The Center for Middle East and Islamic Studies at UNC-Chapel Hill is focusing its annual lecture series on diversity, equity, inclusion and accessibility (DEIA) in the language classroom, while simultaneously taking in millions of dollars from the US Department of Education.
Six study centers at UNC-Chapel Hill, focusing on different regions of the world, were awarded approximately $12 million in federal Title VI funding last year, which is gradually being distributed through 2025. Funds allocated specifically to the Center for Middle East and Islamic Studies top $2.3 million over the four-year span to support functions such as coursework, events, and outreach.
As part of the North Carolina Consortium for Middle East Studies, the Center for Middle East and Islamic Studies promotes an awareness of the Middle East through teaching, research, and community engagement. The center recognizes challenges when considering the implementation of DEIA into the linguistic and cultural framework of Middle Eastern curricula. For example, the center says most teaching curricula, like textbooks and other materials, limit diversity. Current resources present “colonized” and “privileged” points of view while failing to reflect evolving societies and current social justice movements. This makes adapting DEIA practices into American academics a challenge.
What could be even more complex are the languages themselves. Like Spanish and French, gendered language is a fundamental part of some Middle Eastern languages. Arabic is the most commonly spoken language in the Middle East. The language composition is rooted in gender with each verb, noun, and adjective given a male or female clarifier. However, the Center for Middle East and Islamic Studies says historically gendered languages fail to provide “space for non-binary or gender fluid students to find their personal identity in the language.” This could be changed, the lecture series suggests, and it starts with the professors.
In a comment to the Carolina Journal, the university emphasized that the DEIA lecture series is primarily intended for educators, specifically language instructors of Arabic, Persian, Hebrew, Turkish, and Hindi/Urdu. The university said, “During the lecture series, individuals will discuss how to incorporate transformative practices into the linguistic and cultural framework of curricula.”
The series seeks to effectively transform language and culture to achieve more diversity and inclusivity. Leading scholars will guide professors towards “standardization” and “inclusion” in the classroom, helping educators identify privileged voices while incorporating social justice language. While the university center sees an opportunity to bring gender fluid teachings to American students, other North Carolinian experts avidly oppose what they see as the unnatural and political nature of transforming foreign languages.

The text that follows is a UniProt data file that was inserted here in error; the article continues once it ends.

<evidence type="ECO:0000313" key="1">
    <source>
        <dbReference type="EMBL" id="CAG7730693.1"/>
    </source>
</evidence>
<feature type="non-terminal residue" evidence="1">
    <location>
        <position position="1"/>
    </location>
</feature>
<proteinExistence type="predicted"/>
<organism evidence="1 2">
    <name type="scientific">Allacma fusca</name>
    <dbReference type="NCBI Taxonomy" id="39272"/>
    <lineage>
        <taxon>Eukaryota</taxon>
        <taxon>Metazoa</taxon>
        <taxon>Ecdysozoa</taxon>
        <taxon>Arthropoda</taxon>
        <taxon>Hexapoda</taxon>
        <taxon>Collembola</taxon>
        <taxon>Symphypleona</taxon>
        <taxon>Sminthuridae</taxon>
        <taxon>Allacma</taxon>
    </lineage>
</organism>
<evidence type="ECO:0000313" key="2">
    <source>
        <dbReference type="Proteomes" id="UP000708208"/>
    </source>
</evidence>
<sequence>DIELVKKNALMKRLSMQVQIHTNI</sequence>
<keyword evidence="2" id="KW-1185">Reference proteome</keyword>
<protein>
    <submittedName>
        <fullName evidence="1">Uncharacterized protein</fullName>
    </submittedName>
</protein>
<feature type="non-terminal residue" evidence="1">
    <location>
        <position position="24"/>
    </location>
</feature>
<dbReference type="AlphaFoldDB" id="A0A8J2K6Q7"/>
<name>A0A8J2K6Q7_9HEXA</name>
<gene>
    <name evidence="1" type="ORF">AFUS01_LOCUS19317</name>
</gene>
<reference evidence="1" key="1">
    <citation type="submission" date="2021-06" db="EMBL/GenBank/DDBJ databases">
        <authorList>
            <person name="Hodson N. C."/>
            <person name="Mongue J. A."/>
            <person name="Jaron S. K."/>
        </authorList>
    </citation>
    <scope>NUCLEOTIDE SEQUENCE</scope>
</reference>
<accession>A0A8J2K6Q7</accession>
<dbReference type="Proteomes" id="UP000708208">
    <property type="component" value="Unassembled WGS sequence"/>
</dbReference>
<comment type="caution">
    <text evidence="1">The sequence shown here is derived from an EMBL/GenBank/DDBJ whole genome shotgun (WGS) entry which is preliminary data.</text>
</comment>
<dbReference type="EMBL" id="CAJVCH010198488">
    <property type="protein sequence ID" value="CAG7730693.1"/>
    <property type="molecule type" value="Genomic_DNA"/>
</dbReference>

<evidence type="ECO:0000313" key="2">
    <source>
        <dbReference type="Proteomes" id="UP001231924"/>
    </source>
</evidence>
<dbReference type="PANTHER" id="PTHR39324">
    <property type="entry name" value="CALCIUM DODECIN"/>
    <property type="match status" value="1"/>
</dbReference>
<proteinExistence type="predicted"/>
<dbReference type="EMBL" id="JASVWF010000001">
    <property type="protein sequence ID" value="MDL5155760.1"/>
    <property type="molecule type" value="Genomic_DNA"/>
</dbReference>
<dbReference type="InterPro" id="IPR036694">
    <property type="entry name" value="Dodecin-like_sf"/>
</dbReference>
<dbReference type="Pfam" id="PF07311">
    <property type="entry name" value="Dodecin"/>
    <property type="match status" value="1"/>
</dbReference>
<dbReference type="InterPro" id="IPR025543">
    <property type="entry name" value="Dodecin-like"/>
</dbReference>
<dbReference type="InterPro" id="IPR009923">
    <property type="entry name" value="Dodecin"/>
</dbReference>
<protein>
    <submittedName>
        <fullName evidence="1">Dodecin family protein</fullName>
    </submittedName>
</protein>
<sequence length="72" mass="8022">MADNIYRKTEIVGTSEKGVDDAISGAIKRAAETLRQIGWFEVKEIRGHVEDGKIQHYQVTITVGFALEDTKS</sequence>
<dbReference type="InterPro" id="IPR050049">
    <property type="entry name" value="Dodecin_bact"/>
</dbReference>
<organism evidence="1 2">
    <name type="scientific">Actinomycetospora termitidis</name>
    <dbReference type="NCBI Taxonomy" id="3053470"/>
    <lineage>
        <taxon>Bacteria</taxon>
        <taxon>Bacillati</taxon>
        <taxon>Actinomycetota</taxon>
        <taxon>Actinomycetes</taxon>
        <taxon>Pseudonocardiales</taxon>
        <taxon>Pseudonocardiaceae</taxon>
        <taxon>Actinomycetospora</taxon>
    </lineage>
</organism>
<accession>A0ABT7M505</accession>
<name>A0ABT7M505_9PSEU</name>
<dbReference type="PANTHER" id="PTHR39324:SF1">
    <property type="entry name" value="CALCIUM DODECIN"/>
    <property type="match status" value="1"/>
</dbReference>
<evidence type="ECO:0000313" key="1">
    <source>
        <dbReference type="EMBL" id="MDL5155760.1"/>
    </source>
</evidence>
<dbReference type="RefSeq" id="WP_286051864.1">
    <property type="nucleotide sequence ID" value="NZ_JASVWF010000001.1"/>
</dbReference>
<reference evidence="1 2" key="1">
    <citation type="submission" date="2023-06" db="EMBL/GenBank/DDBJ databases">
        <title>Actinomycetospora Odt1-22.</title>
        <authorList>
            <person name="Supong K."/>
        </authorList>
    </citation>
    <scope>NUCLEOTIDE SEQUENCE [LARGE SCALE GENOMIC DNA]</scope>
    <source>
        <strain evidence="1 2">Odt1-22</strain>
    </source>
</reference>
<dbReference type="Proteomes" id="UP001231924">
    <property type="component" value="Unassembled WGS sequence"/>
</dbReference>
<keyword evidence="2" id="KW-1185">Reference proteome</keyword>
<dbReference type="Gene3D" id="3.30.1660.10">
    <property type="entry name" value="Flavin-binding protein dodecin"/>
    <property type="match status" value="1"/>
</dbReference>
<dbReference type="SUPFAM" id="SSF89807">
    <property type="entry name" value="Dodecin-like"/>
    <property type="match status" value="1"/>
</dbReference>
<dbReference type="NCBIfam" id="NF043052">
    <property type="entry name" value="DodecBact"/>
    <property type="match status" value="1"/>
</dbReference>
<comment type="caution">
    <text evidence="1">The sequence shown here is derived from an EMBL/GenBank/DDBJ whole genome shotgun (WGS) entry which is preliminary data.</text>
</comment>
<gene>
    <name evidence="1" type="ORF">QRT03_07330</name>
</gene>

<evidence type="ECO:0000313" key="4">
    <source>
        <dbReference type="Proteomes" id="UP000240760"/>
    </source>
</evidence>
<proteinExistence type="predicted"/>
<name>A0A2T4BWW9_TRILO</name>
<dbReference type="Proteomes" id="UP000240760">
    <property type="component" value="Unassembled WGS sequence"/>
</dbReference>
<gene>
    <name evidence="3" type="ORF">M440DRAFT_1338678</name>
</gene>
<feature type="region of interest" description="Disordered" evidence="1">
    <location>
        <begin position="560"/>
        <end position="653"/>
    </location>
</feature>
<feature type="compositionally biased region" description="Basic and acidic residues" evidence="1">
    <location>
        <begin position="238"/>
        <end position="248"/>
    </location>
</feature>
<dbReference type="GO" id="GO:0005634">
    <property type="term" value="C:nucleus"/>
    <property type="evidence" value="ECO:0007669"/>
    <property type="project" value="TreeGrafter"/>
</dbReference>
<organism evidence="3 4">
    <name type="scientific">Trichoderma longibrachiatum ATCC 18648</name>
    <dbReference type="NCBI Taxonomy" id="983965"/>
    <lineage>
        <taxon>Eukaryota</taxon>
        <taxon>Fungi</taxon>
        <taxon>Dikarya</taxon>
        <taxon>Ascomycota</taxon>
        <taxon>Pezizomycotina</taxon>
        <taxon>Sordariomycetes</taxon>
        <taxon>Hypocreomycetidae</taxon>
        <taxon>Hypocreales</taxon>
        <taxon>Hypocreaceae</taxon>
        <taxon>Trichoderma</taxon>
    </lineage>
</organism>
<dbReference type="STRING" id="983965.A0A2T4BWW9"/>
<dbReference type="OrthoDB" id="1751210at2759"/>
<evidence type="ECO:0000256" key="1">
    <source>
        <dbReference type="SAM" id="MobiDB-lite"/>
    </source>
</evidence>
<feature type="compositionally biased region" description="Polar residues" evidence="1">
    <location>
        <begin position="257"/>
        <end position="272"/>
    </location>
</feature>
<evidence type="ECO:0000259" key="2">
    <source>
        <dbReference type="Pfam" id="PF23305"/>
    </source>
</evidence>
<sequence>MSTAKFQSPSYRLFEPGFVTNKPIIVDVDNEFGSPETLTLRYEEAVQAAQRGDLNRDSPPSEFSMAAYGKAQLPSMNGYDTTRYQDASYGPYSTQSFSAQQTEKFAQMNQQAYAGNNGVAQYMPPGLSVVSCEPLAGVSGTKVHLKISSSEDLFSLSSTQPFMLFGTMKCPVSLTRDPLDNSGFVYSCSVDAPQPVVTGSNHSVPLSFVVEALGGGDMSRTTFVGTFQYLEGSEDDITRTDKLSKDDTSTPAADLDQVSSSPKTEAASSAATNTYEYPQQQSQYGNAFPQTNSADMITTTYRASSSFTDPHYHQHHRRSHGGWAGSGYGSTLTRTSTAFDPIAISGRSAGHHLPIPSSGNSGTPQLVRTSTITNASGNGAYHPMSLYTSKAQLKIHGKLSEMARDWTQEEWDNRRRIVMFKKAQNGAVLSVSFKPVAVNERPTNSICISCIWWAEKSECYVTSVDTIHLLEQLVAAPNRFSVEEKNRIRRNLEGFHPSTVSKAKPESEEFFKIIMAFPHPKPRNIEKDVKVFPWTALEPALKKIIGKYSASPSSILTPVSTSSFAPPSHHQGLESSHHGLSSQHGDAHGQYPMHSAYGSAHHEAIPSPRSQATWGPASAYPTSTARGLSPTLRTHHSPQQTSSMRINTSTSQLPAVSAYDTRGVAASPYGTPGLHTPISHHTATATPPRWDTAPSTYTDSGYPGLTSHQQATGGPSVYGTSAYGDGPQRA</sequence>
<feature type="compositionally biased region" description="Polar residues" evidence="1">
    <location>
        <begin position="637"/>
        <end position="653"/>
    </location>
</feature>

“It’s not the place of modern American scholars to change the languages they are supposed to be teaching,” argued Jenna Robinson, president of the James G. Martin Center for Academic Renewal. “This is the ‘Latinx’ debate all over again, during which we discovered that most native Spanish speakers don’t use the term ‘Latinx.'”
The term “Latinx” provides a gender-neutral ending in place of a masculine or feminine clarifier, but it remains largely unused among Spanish speakers. According to Pew Research Center, one in four Hispanics have heard of the term ‘Latinx,’ while just 3% use it.
“Languages do evolve, but that should be an organic process, not a politicized top-down decision. Professors shouldn’t inject an agenda into foreign language instruction,” Robinson added.
President Biden signed an executive order to drive greater diversity, equity, and inclusion actions on his first day in office, which promoted the US Department of Education’s 2022 Agency Equity Plan. In the plan, the department specifically requires grant applicants to explain how they will contribute to the advancement of equity through prospective federal funds. The government application provides examples of barriers — including gender, race, language, migrant status, pregnancy, and sexual orientation — that can be addressed with funding.
“Consistent with the priorities of the Biden-Harris Administration, the Department has and is focused on strengthening the agency’s processes, policies, strategies, and culture to ensure equity is the foundation upon which all decisions and protocols rest, and to strengthen the agency’s work and build on its impact,” the plan reads.
UNC Chapel Hill’s area studies centers received $8.6 million from the US Department of Education for the 2018–2022 Title VI grant cycle. From 2014–2018, the centers received over $9 million in federal education grants. As DEIA is propelled into foreign language education through its professors, strategic planning documents for the next three years indicate the center is pivoting toward additional issues around minorities, women, and LGBTQI+ rights.